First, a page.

Five minutes with… Nuno Goncalves

The executive head chef at Quaglino's on must-have ingredients, London eating and the art of being humble

Food and Drink 8 Jul 2019

Nuno Goncalves, executive head chef of Quaglino's

What is the best piece of advice you have ever been given in your career?

To set myself a series of short-term and long-term goals that I want to achieve, and ensure all goals achieved are recorded, even the smallest of them. This helps you keep motivated and gives you a sense of achievement when times are tough.

Who is your role model and how have they influenced you in your work?

My role model has been Albert Roux since I was a young chef; I still remember him walking into the kitchen and greeting everyone by name and shaking everyone’s hand. That impressed me a great deal! How did this gentleman at the age of 80, with a big restaurant empire, make the time to know everybody’s name, and stay humble enough to greet every one of his staff personally? I have kept this value throughout my career and find it extremely important. Staff are your most valuable asset.

What ingredient could you not live without and why?

Coriander! I know it is a bit like Marmite, but I love the stuff. I think it definitely comes from my Portuguese roots, where it is used heavily on a huge variety of fish dishes. I find it so versatile.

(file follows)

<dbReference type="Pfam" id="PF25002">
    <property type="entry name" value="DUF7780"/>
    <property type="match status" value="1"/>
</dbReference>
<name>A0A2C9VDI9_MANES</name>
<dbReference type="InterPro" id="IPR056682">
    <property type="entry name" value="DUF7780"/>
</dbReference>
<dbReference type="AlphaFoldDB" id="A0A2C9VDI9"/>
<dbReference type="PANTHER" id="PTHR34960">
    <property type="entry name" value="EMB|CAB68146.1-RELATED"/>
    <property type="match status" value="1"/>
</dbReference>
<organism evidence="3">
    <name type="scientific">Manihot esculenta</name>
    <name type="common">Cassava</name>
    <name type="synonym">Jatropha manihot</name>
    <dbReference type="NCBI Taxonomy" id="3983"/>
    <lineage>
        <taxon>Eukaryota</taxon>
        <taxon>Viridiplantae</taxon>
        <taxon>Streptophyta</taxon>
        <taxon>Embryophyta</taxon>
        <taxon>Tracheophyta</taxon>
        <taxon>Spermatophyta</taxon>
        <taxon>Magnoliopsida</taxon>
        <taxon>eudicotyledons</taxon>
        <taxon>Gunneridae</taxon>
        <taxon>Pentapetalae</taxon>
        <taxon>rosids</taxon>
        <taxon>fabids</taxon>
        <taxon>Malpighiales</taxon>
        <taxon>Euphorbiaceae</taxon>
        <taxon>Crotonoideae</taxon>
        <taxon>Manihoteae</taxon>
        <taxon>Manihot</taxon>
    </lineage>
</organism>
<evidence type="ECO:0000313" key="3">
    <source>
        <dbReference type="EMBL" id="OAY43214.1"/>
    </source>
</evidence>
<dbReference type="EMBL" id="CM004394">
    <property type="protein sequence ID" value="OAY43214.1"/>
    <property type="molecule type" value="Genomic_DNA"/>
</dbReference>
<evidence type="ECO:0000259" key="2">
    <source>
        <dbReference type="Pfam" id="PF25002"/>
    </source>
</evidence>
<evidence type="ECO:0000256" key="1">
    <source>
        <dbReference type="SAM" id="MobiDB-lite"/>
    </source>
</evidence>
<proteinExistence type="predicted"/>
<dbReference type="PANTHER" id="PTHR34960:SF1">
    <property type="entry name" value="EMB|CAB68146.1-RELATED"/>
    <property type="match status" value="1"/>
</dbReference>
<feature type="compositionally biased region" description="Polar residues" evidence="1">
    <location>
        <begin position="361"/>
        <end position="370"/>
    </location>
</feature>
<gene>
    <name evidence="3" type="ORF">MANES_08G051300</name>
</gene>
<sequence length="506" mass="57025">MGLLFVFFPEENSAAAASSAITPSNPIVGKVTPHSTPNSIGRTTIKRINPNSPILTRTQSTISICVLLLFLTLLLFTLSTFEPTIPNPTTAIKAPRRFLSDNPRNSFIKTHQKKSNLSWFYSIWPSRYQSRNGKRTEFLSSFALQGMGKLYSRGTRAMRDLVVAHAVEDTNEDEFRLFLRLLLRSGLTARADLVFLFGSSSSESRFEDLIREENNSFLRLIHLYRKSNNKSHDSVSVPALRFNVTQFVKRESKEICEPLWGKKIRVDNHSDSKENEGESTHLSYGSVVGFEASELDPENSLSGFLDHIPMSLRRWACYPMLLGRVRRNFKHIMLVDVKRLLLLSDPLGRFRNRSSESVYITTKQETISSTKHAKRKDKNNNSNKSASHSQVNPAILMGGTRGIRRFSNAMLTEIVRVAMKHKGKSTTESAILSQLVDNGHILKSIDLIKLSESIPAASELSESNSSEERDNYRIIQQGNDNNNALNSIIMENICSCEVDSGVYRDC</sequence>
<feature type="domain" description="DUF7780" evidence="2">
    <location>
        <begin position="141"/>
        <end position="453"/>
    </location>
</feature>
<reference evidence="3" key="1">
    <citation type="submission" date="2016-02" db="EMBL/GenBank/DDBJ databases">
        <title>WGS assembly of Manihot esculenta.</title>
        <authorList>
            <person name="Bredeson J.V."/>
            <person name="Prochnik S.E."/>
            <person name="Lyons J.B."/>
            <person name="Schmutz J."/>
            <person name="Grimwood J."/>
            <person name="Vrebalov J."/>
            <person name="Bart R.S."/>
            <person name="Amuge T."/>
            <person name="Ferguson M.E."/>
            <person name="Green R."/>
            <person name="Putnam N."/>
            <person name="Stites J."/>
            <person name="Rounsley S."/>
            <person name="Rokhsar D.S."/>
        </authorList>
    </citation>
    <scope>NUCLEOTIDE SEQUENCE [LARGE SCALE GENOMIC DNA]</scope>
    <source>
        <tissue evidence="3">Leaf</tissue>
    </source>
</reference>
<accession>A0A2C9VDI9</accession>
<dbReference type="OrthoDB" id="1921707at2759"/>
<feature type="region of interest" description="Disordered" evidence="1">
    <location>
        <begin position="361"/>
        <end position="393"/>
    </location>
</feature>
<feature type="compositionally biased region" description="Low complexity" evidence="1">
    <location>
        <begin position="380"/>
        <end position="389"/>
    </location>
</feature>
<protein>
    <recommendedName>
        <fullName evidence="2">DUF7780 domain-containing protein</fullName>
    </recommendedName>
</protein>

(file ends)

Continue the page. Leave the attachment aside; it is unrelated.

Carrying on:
What item, apart from your passport, can you not travel without?

My TripAdvisor app. I simply cannot resist searching up the best things to do and the best restaurants and bars.

Where is your favourite place to eat in London?

Core by Clare Smyth.

What do you like the most about your favourite London restaurant?

Simple ingredients executed perfectly.

What do you like to do on a day off?

Spend as much time as possible with my family, play with my son, eat out and watch Game of Thrones.

Apart from food, what are your biggest passions?

Family, foraging, music.

If you could choose anyone from today or history, who would be your ideal dinner party guest and why?

I would love to sit down for dinner with Auguste Escoffier and pick his brain about how he came up with a system a century ago that is still completely relevant now; the man’s vision was extraordinary.